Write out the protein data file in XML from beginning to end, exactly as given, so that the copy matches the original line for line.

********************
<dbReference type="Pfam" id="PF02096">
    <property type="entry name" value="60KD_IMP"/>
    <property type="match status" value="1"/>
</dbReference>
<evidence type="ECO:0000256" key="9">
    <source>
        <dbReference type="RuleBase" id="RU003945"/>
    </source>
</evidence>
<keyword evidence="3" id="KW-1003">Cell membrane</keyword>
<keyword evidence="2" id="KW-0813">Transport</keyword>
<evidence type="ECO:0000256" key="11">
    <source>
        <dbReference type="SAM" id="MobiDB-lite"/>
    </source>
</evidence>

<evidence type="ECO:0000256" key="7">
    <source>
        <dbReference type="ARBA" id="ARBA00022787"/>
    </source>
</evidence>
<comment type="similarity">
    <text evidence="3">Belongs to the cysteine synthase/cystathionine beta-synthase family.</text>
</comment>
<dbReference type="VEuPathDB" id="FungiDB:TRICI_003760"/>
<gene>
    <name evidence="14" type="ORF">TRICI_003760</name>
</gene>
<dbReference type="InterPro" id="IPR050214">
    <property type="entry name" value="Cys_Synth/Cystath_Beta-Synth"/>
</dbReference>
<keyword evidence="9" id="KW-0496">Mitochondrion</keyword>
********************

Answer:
<dbReference type="Pfam" id="PF02096">
    <property type="entry name" value="60KD_IMP"/>
    <property type="match status" value="1"/>
</dbReference>
<evidence type="ECO:0000256" key="9">
    <source>
        <dbReference type="RuleBase" id="RU003945"/>
    </source>
</evidence>
<keyword evidence="3" id="KW-1003">Cell membrane</keyword>
<keyword evidence="2" id="KW-0813">Transport</keyword>
<evidence type="ECO:0000256" key="11">
    <source>
        <dbReference type="SAM" id="MobiDB-lite"/>
    </source>
</evidence>

<evidence type="ECO:0000256" key="7">
    <source>
        <dbReference type="ARBA" id="ARBA00022787"/>
    </source>
</evidence>
<comment type="similarity">
    <text evidence="3">Belongs to the cysteine synthase/cystathionine beta-synthase family.</text>
</comment>
<dbReference type="VEuPathDB" id="FungiDB:TRICI_003760"/>
<gene>
    <name evidence="14" type="ORF">TRICI_003760</name>
</gene>
<dbReference type="InterPro" id="IPR050214">
    <property type="entry name" value="Cys_Synth/Cystath_Beta-Synth"/>
</dbReference>
<keyword evidence="9" id="KW-0496">Mitochondrion</keyword>